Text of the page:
The bacterium Staphylococcus aureus is often found on the skin and in the noses of healthy people, and may or may not cause problems. It has been estimated that at any given time 25 to 30 percent of the population has staph bacteria in the nose, but only some of those infected have symptoms. These bacteria can cause anything from minor skin infections (pimples) and boils to such potentially life-threatening diseases as pneumonia, meningitis, and toxic shock syndrome. Some 500,000 hospital patients in the United States develop staph infections every year. Disturbingly, these infections seem to be increasingly resistant to the penicillin-related antibiotics used to treat them. The worst infections result from methicillin-resistant Staphylococcus aureus, or MRSA, and options for treating them are dwindling.
Standard treatment for staph infections of the nose is regular application of an antibiotic ointment (over-the-counter or prescription), but some of these infections can be stubborn, taking up to a year to subside. If this approach hasn't helped, you might try using medicinal honey instead. Researchers at the University of Waikato in New Zealand have found that honey's antibacterial activity can even stop the growth of MRSA bacteria. They've also shown that honey has no adverse effects on healthy tissue and can be safely inserted into cavities and sinuses to clear infection. Don't try this with ordinary supermarket honey. Two medicinal honeys available commercially include manuka honey from New Zealand and Medihoney from Australia.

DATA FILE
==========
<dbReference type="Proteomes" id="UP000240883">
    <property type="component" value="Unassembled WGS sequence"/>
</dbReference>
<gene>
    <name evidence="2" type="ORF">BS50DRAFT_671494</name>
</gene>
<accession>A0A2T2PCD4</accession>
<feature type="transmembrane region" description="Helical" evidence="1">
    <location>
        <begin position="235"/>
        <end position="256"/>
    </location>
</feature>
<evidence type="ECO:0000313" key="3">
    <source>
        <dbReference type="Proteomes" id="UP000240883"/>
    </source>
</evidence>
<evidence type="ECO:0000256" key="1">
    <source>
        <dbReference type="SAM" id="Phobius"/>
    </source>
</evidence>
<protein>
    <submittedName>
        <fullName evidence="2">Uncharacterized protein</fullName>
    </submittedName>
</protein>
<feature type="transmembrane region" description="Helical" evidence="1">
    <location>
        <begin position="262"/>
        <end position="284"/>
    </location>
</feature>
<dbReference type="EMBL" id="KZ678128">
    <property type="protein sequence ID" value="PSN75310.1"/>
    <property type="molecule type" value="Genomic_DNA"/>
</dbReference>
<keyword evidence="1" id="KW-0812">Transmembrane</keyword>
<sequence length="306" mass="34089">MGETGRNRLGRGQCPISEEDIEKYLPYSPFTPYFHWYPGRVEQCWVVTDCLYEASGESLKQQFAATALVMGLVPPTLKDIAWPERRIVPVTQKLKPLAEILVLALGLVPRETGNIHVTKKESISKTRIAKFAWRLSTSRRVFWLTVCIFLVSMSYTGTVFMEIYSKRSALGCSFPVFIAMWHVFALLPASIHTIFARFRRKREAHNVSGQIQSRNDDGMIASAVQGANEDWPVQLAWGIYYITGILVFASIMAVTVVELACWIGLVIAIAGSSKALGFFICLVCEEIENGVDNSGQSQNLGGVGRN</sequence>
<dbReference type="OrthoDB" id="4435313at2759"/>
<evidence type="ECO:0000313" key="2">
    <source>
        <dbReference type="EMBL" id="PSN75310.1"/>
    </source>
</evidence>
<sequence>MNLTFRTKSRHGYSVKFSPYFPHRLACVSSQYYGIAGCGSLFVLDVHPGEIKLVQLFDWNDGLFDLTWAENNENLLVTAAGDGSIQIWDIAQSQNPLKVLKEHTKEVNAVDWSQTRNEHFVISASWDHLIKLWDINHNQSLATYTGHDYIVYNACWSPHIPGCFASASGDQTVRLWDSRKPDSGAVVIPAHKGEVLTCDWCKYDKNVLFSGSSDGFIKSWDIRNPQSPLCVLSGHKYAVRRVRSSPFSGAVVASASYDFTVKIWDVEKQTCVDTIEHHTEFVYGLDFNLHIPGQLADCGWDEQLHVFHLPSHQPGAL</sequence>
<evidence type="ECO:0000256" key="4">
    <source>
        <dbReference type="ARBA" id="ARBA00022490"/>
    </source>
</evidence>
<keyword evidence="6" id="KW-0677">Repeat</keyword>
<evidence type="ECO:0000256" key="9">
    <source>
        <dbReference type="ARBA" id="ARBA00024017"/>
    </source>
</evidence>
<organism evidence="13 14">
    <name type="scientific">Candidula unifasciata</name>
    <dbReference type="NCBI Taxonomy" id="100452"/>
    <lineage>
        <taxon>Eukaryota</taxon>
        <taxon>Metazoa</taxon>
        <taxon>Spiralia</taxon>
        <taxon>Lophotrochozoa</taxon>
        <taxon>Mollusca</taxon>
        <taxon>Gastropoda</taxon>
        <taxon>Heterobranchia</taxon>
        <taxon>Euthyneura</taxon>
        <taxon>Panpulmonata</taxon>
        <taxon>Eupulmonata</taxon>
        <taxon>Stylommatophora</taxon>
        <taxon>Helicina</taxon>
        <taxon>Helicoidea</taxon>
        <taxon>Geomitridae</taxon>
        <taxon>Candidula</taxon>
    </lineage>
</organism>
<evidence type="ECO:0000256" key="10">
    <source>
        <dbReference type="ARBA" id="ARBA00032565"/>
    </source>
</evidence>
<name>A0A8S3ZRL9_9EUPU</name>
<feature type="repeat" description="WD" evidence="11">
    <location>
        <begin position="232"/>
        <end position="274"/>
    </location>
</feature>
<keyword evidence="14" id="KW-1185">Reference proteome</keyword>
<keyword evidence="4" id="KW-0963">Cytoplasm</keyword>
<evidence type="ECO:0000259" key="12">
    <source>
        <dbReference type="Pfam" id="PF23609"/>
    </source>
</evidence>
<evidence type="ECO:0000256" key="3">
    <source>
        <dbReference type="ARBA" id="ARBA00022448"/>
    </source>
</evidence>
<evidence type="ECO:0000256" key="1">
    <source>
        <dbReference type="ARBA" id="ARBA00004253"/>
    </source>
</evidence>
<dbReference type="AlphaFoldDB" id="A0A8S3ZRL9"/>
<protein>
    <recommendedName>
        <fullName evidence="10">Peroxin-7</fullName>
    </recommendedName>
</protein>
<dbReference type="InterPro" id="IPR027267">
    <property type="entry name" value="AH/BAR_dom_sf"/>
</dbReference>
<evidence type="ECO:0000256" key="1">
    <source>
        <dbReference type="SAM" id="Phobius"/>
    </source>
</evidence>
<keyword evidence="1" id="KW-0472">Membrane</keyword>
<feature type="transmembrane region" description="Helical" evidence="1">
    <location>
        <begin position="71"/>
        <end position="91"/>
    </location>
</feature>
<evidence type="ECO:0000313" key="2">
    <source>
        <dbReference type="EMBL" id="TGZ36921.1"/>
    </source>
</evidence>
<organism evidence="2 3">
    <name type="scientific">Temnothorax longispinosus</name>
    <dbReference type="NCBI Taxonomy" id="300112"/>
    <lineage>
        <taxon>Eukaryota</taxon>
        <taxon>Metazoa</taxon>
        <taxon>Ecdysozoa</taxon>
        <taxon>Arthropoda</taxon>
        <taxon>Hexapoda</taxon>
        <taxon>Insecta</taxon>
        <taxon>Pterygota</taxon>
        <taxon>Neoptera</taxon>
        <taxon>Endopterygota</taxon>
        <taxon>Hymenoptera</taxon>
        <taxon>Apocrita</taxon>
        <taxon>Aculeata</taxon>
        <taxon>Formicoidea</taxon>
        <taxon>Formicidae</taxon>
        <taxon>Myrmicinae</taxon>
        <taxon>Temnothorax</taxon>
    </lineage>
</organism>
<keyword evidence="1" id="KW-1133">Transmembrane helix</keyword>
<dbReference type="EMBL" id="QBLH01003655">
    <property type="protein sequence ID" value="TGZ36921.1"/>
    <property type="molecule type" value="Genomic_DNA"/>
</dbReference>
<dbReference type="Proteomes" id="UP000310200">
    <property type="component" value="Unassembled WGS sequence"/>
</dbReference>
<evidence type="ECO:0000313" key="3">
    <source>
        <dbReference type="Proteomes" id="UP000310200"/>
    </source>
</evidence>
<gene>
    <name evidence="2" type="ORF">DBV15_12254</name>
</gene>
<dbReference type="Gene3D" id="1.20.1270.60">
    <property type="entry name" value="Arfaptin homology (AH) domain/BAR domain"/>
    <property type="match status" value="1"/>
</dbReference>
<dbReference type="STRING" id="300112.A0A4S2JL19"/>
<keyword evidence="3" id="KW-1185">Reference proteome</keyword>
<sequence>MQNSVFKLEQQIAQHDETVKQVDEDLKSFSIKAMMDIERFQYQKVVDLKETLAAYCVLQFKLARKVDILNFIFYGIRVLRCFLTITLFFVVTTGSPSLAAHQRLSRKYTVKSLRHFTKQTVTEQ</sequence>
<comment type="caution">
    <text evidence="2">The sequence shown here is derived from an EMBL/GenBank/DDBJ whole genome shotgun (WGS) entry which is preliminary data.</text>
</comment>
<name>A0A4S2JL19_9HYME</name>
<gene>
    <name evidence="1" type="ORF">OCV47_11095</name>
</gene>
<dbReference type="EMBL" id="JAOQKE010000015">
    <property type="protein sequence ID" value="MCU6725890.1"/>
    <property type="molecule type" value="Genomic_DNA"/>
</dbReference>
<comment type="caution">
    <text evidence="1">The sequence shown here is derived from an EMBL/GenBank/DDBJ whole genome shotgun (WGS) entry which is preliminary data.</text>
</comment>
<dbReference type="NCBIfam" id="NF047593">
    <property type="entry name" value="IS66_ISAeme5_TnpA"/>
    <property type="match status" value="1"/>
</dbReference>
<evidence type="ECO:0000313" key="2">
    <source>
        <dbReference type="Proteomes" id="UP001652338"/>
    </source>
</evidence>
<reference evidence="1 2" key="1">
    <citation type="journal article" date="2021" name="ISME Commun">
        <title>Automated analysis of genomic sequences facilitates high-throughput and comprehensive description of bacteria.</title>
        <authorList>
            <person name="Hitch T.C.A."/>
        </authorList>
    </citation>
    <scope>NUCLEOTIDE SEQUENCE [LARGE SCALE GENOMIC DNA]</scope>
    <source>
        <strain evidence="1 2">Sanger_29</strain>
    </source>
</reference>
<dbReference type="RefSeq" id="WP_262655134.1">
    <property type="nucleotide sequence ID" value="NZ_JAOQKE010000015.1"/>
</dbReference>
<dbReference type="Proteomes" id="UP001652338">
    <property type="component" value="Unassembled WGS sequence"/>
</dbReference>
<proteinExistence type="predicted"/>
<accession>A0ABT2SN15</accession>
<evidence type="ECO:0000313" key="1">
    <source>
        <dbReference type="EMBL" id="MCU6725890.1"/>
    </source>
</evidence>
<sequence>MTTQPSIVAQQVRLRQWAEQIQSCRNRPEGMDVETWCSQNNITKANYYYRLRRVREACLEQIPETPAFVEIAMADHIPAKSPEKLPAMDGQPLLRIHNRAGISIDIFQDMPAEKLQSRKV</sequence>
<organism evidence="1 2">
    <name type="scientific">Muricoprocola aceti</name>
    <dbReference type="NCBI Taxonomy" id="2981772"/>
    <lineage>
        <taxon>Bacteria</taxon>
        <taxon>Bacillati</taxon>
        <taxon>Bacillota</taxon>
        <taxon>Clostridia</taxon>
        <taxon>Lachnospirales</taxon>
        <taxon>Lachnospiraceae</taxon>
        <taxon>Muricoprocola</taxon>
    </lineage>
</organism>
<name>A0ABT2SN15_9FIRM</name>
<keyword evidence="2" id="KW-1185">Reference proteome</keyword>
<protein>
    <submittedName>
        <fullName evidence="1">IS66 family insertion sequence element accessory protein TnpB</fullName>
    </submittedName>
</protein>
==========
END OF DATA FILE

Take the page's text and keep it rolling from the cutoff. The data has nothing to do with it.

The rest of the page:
To help your body address the infection, I also suggest that you take astragalus (Astragalus membranaceus), the root of a plant native to northern China and Inner Mongolia known for its immune-boosting effects. You can buy astragalus preparations in most health food stores. The dose is two capsules or tablets twice a day unless the product directs otherwise. You can continue treatment with astragalus indefinitely.
Andrew Weil, M.D.